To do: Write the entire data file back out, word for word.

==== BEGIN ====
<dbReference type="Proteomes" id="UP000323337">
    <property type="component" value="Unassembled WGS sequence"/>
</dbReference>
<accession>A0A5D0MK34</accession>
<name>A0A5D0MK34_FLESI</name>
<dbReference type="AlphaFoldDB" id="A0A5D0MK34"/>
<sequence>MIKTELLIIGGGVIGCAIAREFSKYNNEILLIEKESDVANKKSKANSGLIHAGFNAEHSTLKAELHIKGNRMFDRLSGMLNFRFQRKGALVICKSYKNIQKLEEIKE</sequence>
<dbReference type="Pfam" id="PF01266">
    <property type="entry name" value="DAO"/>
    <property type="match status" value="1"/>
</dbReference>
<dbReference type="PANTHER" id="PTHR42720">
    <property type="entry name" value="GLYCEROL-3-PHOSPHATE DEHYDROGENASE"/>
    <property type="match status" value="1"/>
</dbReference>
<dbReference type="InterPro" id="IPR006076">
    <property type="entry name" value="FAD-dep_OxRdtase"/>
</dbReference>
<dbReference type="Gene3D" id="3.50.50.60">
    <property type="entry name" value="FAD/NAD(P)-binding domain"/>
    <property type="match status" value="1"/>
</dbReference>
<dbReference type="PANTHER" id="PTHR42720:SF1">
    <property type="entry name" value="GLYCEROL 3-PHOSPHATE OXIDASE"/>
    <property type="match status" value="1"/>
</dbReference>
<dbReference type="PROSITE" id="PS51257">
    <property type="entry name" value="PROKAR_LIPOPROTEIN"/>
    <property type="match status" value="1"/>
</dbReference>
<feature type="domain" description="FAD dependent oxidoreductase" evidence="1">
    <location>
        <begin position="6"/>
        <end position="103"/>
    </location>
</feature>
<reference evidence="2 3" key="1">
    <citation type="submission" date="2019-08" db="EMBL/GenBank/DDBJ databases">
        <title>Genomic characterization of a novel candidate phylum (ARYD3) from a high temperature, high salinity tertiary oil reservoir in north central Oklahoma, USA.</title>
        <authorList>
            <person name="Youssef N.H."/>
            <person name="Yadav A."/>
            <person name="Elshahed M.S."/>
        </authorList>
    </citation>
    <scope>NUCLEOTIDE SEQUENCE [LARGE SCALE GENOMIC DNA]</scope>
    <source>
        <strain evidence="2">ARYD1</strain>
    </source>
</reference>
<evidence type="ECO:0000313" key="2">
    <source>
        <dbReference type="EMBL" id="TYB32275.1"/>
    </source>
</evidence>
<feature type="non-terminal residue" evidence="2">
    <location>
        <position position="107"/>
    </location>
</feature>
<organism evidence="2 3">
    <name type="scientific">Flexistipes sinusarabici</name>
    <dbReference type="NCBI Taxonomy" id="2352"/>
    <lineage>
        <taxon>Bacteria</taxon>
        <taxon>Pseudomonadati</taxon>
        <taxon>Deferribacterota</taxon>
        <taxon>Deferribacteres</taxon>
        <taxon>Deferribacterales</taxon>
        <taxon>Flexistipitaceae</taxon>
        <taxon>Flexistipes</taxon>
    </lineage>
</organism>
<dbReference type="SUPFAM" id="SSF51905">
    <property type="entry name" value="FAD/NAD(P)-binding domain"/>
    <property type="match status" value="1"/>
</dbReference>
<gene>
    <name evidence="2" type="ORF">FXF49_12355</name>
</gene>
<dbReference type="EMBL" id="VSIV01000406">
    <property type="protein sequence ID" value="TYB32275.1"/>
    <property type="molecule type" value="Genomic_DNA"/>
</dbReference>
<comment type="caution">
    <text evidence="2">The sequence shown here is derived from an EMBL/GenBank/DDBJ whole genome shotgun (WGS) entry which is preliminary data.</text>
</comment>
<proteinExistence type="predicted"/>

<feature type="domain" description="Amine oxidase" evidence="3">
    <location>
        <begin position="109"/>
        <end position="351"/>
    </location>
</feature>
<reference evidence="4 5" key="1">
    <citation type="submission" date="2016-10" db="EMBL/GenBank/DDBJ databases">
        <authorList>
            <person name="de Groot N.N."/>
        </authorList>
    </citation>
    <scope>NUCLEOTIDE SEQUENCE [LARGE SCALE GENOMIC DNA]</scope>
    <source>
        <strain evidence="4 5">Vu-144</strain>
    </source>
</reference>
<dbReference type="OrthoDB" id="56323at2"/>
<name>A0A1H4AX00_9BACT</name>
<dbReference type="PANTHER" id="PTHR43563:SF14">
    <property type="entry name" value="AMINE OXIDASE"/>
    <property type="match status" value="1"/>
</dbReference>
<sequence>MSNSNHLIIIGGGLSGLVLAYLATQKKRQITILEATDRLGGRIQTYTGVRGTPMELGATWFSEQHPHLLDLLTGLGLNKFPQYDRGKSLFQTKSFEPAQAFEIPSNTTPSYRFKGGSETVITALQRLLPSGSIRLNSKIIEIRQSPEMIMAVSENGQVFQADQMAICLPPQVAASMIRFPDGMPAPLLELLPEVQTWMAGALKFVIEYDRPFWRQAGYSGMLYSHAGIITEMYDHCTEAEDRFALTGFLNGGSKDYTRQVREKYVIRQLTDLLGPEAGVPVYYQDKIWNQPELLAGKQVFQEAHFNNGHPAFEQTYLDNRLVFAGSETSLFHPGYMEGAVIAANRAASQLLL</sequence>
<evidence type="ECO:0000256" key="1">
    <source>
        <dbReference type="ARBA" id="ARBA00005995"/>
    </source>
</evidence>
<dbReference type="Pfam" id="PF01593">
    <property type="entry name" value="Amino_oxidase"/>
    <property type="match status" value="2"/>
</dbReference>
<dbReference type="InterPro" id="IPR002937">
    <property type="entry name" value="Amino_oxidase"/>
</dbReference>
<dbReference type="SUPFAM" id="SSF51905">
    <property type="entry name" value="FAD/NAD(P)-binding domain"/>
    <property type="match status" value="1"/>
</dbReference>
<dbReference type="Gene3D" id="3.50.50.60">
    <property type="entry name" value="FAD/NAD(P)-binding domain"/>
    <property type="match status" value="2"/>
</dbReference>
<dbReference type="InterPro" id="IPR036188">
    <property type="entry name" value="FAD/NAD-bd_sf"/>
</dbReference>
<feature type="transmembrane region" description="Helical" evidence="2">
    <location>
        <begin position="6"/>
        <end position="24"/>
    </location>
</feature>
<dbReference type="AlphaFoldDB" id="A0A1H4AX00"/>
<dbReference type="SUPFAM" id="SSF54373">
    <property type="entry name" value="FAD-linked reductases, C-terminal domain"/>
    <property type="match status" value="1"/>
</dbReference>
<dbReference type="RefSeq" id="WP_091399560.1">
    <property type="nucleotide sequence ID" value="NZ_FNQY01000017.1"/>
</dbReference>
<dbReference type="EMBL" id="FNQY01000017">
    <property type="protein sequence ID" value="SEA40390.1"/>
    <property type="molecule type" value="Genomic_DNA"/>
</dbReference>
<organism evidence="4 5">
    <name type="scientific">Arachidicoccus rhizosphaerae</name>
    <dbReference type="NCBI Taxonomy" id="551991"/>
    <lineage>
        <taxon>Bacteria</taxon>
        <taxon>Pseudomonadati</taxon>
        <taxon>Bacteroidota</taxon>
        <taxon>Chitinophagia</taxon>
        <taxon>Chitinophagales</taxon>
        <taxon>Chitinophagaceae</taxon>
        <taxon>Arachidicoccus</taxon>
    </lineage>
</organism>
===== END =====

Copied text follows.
<dbReference type="Proteomes" id="UP000323337">
    <property type="component" value="Unassembled WGS sequence"/>
</dbReference>
<accession>A0A5D0MK34</accession>
<name>A0A5D0MK34_FLESI</name>
<dbReference type="AlphaFoldDB" id="A0A5D0MK34"/>
<sequence>MIKTELLIIGGGVIGCAIAREFSKYNNEILLIEKESDVANKKSKANSGLIHAGFNAEHSTLKAELHIKGNRMFDRLSGMLNFRFQRKGALVICKSYKNIQKLEEIKE</sequence>
<dbReference type="Pfam" id="PF01266">
    <property type="entry name" value="DAO"/>
    <property type="match status" value="1"/>
</dbReference>
<dbReference type="PANTHER" id="PTHR42720">
    <property type="entry name" value="GLYCEROL-3-PHOSPHATE DEHYDROGENASE"/>
    <property type="match status" value="1"/>
</dbReference>
<dbReference type="InterPro" id="IPR006076">
    <property type="entry name" value="FAD-dep_OxRdtase"/>
</dbReference>
<dbReference type="Gene3D" id="3.50.50.60">
    <property type="entry name" value="FAD/NAD(P)-binding domain"/>
    <property type="match status" value="1"/>
</dbReference>
<dbReference type="PANTHER" id="PTHR42720:SF1">
    <property type="entry name" value="GLYCEROL 3-PHOSPHATE OXIDASE"/>
    <property type="match status" value="1"/>
</dbReference>
<dbReference type="PROSITE" id="PS51257">
    <property type="entry name" value="PROKAR_LIPOPROTEIN"/>
    <property type="match status" value="1"/>
</dbReference>
<feature type="domain" description="FAD dependent oxidoreductase" evidence="1">
    <location>
        <begin position="6"/>
        <end position="103"/>
    </location>
</feature>
<reference evidence="2 3" key="1">
    <citation type="submission" date="2019-08" db="EMBL/GenBank/DDBJ databases">
        <title>Genomic characterization of a novel candidate phylum (ARYD3) from a high temperature, high salinity tertiary oil reservoir in north central Oklahoma, USA.</title>
        <authorList>
            <person name="Youssef N.H."/>
            <person name="Yadav A."/>
            <person name="Elshahed M.S."/>
        </authorList>
    </citation>
    <scope>NUCLEOTIDE SEQUENCE [LARGE SCALE GENOMIC DNA]</scope>
    <source>
        <strain evidence="2">ARYD1</strain>
    </source>
</reference>
<evidence type="ECO:0000313" key="2">
    <source>
        <dbReference type="EMBL" id="TYB32275.1"/>
    </source>
</evidence>
<feature type="non-terminal residue" evidence="2">
    <location>
        <position position="107"/>
    </location>
</feature>
<organism evidence="2 3">
    <name type="scientific">Flexistipes sinusarabici</name>
    <dbReference type="NCBI Taxonomy" id="2352"/>
    <lineage>
        <taxon>Bacteria</taxon>
        <taxon>Pseudomonadati</taxon>
        <taxon>Deferribacterota</taxon>
        <taxon>Deferribacteres</taxon>
        <taxon>Deferribacterales</taxon>
        <taxon>Flexistipitaceae</taxon>
        <taxon>Flexistipes</taxon>
    </lineage>
</organism>
<dbReference type="SUPFAM" id="SSF51905">
    <property type="entry name" value="FAD/NAD(P)-binding domain"/>
    <property type="match status" value="1"/>
</dbReference>
<gene>
    <name evidence="2" type="ORF">FXF49_12355</name>
</gene>
<dbReference type="EMBL" id="VSIV01000406">
    <property type="protein sequence ID" value="TYB32275.1"/>
    <property type="molecule type" value="Genomic_DNA"/>
</dbReference>
<comment type="caution">
    <text evidence="2">The sequence shown here is derived from an EMBL/GenBank/DDBJ whole genome shotgun (WGS) entry which is preliminary data.</text>
</comment>
<proteinExistence type="predicted"/>

<feature type="domain" description="Amine oxidase" evidence="3">
    <location>
        <begin position="109"/>
        <end position="351"/>
    </location>
</feature>
<reference evidence="4 5" key="1">
    <citation type="submission" date="2016-10" db="EMBL/GenBank/DDBJ databases">
        <authorList>
            <person name="de Groot N.N."/>
        </authorList>
    </citation>
    <scope>NUCLEOTIDE SEQUENCE [LARGE SCALE GENOMIC DNA]</scope>
    <source>
        <strain evidence="4 5">Vu-144</strain>
    </source>
</reference>
<dbReference type="OrthoDB" id="56323at2"/>
<name>A0A1H4AX00_9BACT</name>
<dbReference type="PANTHER" id="PTHR43563:SF14">
    <property type="entry name" value="AMINE OXIDASE"/>
    <property type="match status" value="1"/>
</dbReference>
<sequence>MSNSNHLIIIGGGLSGLVLAYLATQKKRQITILEATDRLGGRIQTYTGVRGTPMELGATWFSEQHPHLLDLLTGLGLNKFPQYDRGKSLFQTKSFEPAQAFEIPSNTTPSYRFKGGSETVITALQRLLPSGSIRLNSKIIEIRQSPEMIMAVSENGQVFQADQMAICLPPQVAASMIRFPDGMPAPLLELLPEVQTWMAGALKFVIEYDRPFWRQAGYSGMLYSHAGIITEMYDHCTEAEDRFALTGFLNGGSKDYTRQVREKYVIRQLTDLLGPEAGVPVYYQDKIWNQPELLAGKQVFQEAHFNNGHPAFEQTYLDNRLVFAGSETSLFHPGYMEGAVIAANRAASQLLL</sequence>
<evidence type="ECO:0000256" key="1">
    <source>
        <dbReference type="ARBA" id="ARBA00005995"/>
    </source>
</evidence>
<dbReference type="Pfam" id="PF01593">
    <property type="entry name" value="Amino_oxidase"/>
    <property type="match status" value="2"/>
</dbReference>
<dbReference type="InterPro" id="IPR002937">
    <property type="entry name" value="Amino_oxidase"/>
</dbReference>
<dbReference type="SUPFAM" id="SSF51905">
    <property type="entry name" value="FAD/NAD(P)-binding domain"/>
    <property type="match status" value="1"/>
</dbReference>
<dbReference type="Gene3D" id="3.50.50.60">
    <property type="entry name" value="FAD/NAD(P)-binding domain"/>
    <property type="match status" value="2"/>
</dbReference>
<dbReference type="InterPro" id="IPR036188">
    <property type="entry name" value="FAD/NAD-bd_sf"/>
</dbReference>
<feature type="transmembrane region" description="Helical" evidence="2">
    <location>
        <begin position="6"/>
        <end position="24"/>
    </location>
</feature>
<dbReference type="AlphaFoldDB" id="A0A1H4AX00"/>
<dbReference type="SUPFAM" id="SSF54373">
    <property type="entry name" value="FAD-linked reductases, C-terminal domain"/>
    <property type="match status" value="1"/>
</dbReference>
<dbReference type="RefSeq" id="WP_091399560.1">
    <property type="nucleotide sequence ID" value="NZ_FNQY01000017.1"/>
</dbReference>
<dbReference type="EMBL" id="FNQY01000017">
    <property type="protein sequence ID" value="SEA40390.1"/>
    <property type="molecule type" value="Genomic_DNA"/>
</dbReference>
<organism evidence="4 5">
    <name type="scientific">Arachidicoccus rhizosphaerae</name>
    <dbReference type="NCBI Taxonomy" id="551991"/>
    <lineage>
        <taxon>Bacteria</taxon>
        <taxon>Pseudomonadati</taxon>
        <taxon>Bacteroidota</taxon>
        <taxon>Chitinophagia</taxon>
        <taxon>Chitinophagales</taxon>
        <taxon>Chitinophagaceae</taxon>
        <taxon>Arachidicoccus</taxon>
    </lineage>
</organism>